CR: Prophecy! You prophesy to the wind! You say what is about to happen. Which of course you have to do in the word of technological advancement, you have to think what’s going to happen next.

TL: Because you’re thinking about it in the present, it’s never going to be in the future… You can’t be ahead of the present. It’s impossible.

Well you can-you can- well, no, of course you’re right, you can’t. Anyway, ‘the proper study of mankind is everything.’ That’s fine. Is it worth attending to The Simpsons? Yes of course it is worth attending to. Do you give the same kind of attention – I’m not saying the quality of attention but the same kind of attention – as you give to King Lear? I think, on the whole, not. I think sociology and anthropology, and cultural studies, are manifestly worth undertaking, but is the right aegis for them the English Department?

It’s partly the inheritance of Leavis’ belief that study of the literature in one’s own language is the queen of the sciences. Once upon a time it was theology. Then for Marxists it becomes economics. One thing that is at once the foundation for everything and the crown of everything. There has long been this gigantism about English Studies. The world could be saved if people took English Studies seriously.

TL: What you said about the difference between ‘None’ and ‘None-na!’ reminded me of what you say in ‘Literature and the Matter of Fact’. You wrote that ‘one of the reasons why Britain won the war (with a little help from our friends) against Nazi Germany was Churchill’s refusal to pronounce the word Nazi as the Nazis might have wished’ but as Nar-zee. This is an extraordinary claim. It is evident from your writings that you have an incredibly sensitive ear to words. Do you think that everyone is as reactive as you are but that they are simply less aware of it?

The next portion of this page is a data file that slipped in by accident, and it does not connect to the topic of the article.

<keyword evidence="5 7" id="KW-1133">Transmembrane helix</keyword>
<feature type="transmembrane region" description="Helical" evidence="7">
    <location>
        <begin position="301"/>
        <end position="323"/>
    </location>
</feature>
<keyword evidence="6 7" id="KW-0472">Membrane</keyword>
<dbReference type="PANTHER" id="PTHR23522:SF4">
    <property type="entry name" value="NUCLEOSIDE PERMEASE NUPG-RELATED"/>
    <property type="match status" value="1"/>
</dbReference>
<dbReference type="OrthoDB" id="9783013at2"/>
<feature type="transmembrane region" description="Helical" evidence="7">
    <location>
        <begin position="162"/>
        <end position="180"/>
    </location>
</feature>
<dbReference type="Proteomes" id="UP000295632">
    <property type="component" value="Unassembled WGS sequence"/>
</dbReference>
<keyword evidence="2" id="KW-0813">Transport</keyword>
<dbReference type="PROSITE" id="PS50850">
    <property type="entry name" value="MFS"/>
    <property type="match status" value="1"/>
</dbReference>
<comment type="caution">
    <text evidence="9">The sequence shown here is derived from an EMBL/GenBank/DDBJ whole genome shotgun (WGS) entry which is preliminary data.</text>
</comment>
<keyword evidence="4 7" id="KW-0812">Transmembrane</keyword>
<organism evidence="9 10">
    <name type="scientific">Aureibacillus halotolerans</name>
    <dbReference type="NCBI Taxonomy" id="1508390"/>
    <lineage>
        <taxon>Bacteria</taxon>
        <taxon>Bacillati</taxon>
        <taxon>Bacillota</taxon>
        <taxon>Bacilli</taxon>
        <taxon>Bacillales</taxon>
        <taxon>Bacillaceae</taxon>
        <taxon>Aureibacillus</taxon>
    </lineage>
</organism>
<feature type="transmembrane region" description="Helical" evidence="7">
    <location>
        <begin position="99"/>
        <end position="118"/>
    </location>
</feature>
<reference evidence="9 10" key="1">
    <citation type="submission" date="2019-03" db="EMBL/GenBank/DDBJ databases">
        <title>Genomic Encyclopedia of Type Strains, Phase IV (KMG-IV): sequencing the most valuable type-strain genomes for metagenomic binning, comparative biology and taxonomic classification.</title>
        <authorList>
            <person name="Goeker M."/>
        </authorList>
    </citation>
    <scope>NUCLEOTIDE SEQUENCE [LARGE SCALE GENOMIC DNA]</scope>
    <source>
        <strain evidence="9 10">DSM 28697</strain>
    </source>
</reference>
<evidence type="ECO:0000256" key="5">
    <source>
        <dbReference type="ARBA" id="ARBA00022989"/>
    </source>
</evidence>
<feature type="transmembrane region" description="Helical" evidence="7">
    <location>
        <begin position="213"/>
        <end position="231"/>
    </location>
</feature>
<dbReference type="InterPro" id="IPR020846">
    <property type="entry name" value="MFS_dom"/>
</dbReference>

CR: I don’t think it’s my thought. I mean, it was not my idea that simply how you pronounce something puts up or doesn’t put up a resistance. The pronunciation either concurs with how they see themselves, or dissents from them. It’s a tiny example but if I say that ‘one of the reasons we won the war was Churchill’, that can’t be in doubt, and one of the essential things about Churchill was his oratory. When it was said by the enemy that England will have her neck wrung like a chicken, ‘Some chicken! Some neck!’ Now that’s absolutely wonderful, that sticks its neck out. The vividness of the colloquialism. But back to Nar-zee: I do think that a terrific lot can be affected simply by how you pronounce a word.

Geoffrey Hill’s decision, a major decision, to take the italics off the word ‘voyeur’: he originally prints ‘voyeur of sacrifice’ with italics on ‘voyeur’. To take off the italics is to escape the complacency that thinks that voyeurism is foreign to us. We’re English, it’s an English poem. To italicize is to Frenchify it. To let us off. In the nineteenth century, someone said of the word schadenfreude that we don’t have a word for it in our language, we don’t get sick pleasure out of other people’s discomfiture. But of course we enjoy schadenfreude, we just also enjoy saying that we don’t have word for it. To have to go into German somehow makes it clear that it’s not a national propensity on our part, this gloating at somebody’s discomfiture. I used to like it when waiting outside Blackwell’s bookshop for it to open, some person- a self-important little twit?- comes up and tries the handle but it doesn’t open and he looks very irritated. There is a sort of pleasure you can get in his discomfiture. Does he think we are standing out here because we’re smokers or because we have nothing to do? We’re standing out here waiting for the shop to open.

If you think we wouldn’t have won the War if it weren’t for Churchill, then it’s quintessential to Churchill to not go along with some things which would give comfort to the enemy. ‘We are not interested in the possibility of defeat’ is the position to maintain. We are not interested! It’s not saying that there isn’t a possibility.

I remember Maurice Bowra who was given an honorary degree in the States and all three of his names, Cecil Maurice Bowra, were mispronounced. They couldn’t find out how to pronounce any of his names, and that’s how they honour him?

TL: Talking of words that we don’t have in English, do you know this book Tingo?

CR: No.

TL: It’s a lexicon of foreign words of which there is no one-word equivalent in the English language.

CR: Oh, very good! What’s the title again?

TL: Tingo. It’s an Easter Island word meaning ‘to take things from a neighbour’s house one by one by asking to borrow them’.